Facebook's increasing monetization doesn't mean we'll just have to worry about it censoring our use in order to keep its paying customers happy. It has already done that, most recently with the BP and Target campaigns, and will probably do so again. We also need to worry about where it puts its resources. Not only can we expect it to evolve as a platform in ways that suit the paying clients, but we can expect even less emphasis on responding to individuals or non-paying account holders and their concerns.

Recent problems along these lines that unions have reported include a Facebook group that suddenly wouldn't allow new postings. Then the old postings disappeared. Then the ability of the admin to inform group members about what was happening, and to direct them somewhere else, broke. By the time Facebook tech assistance responded with a partial fix, two years of organizing efforts were toast.

In a "please fix my problem" contest for attention between a union group with a few hundred members and a transnational pouring millions into Facebook's coffers, guess who will win.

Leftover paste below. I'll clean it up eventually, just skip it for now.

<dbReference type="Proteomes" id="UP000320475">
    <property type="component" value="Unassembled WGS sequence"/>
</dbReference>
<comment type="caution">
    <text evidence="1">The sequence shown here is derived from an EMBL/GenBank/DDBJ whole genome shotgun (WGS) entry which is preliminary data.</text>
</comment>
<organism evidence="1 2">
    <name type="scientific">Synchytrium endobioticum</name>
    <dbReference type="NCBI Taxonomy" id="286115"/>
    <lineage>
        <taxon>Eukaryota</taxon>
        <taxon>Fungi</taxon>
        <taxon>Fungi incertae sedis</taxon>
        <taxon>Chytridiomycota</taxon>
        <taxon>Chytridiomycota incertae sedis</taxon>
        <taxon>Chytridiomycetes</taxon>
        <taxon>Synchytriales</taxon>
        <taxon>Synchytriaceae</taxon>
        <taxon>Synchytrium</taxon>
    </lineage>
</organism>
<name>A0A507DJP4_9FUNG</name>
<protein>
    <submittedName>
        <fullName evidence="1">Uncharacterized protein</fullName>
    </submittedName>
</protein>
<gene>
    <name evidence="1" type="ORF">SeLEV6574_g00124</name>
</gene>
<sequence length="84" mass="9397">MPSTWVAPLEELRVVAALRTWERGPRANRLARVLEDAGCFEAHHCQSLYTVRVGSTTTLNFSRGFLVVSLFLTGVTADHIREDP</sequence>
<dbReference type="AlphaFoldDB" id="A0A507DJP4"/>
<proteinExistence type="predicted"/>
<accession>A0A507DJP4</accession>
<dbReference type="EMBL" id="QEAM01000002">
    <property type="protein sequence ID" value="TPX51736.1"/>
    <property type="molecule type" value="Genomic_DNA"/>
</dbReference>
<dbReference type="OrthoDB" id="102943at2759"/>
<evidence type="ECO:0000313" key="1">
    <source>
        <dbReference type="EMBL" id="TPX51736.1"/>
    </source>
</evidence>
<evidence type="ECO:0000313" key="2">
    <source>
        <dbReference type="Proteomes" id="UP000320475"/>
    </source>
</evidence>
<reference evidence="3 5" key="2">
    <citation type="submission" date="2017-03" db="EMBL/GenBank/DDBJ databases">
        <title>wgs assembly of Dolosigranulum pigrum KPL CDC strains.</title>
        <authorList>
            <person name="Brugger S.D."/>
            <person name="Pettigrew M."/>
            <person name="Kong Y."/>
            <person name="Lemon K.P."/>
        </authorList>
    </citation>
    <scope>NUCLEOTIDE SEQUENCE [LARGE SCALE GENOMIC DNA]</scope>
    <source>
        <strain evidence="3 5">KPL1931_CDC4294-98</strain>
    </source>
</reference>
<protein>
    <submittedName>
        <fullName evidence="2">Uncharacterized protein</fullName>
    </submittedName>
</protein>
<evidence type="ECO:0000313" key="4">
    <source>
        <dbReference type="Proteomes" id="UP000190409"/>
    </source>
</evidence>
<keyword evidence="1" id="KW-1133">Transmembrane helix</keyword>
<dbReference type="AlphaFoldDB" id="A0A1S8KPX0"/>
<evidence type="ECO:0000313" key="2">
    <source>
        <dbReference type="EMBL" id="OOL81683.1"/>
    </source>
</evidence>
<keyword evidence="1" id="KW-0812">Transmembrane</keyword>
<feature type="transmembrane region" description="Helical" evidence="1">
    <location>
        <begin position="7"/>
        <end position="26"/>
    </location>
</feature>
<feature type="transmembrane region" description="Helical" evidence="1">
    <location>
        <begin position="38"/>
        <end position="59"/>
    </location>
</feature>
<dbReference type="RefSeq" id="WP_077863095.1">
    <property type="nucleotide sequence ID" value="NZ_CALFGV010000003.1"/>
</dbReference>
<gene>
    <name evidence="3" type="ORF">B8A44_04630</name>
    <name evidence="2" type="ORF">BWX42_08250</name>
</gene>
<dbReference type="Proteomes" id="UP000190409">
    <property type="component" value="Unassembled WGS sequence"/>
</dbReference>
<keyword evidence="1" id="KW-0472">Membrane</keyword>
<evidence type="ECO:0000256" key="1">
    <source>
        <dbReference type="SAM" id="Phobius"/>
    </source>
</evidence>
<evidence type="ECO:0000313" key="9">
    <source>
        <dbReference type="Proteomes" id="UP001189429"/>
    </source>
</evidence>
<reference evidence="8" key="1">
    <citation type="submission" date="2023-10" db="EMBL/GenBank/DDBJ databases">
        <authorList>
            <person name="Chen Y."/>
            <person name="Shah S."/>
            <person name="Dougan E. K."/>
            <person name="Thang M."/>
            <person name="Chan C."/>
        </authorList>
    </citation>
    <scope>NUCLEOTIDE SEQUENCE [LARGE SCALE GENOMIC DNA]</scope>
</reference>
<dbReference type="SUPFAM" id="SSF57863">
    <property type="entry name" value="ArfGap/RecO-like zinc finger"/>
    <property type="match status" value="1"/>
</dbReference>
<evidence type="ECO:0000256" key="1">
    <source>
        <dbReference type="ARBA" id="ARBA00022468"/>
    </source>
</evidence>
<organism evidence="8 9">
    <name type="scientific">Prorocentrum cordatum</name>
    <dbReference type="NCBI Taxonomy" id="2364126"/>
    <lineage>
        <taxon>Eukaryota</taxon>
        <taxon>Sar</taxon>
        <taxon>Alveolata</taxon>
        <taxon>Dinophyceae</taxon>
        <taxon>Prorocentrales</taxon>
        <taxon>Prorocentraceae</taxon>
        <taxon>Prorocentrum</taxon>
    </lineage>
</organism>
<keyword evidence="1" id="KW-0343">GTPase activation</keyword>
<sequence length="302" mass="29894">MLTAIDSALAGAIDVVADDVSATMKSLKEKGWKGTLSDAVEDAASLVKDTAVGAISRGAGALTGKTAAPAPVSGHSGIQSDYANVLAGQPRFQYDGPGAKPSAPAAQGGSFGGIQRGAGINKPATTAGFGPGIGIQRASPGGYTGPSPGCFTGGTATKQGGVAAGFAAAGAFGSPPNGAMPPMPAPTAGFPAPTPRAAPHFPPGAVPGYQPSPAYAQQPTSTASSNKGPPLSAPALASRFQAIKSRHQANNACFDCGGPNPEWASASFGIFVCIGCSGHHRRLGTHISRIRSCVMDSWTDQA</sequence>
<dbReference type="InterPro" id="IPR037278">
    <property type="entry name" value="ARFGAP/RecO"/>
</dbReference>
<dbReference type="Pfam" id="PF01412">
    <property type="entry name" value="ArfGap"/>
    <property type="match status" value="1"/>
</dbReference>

The point is, Facebook, Twitter, and all the other places we go online because the members are there, aren't ours and could turn hostile or disappear altogether. Remember this, and have a Plan B. They're all best used to drive traffic elsewhere for anything important.

Photo and video contests within unions are becoming fairly common. Not only do they deepen connections between rank and file members and their unions, but they can generate a lot of really very impressive material for those unions to use, which has the members' perspective built right in.

But there's one pretty obvious difference between the LabourStart contests (from the now-defunct "Website of the Year" contest through to the annual video competition): ours are finally decided by a vote of our readers and of new readers organized by the contestants and their unions. Most of the union-based contests I have seen are judged competitions, not ones voted on by peers. Why the hierarchical conclusion to a broadly participatory process? Why ignore a chance to build our online organizing capacity by increasing the size of our mailing lists? Require an e-mail address in exchange for a vote and, hey! Presto! Your list starts to grow.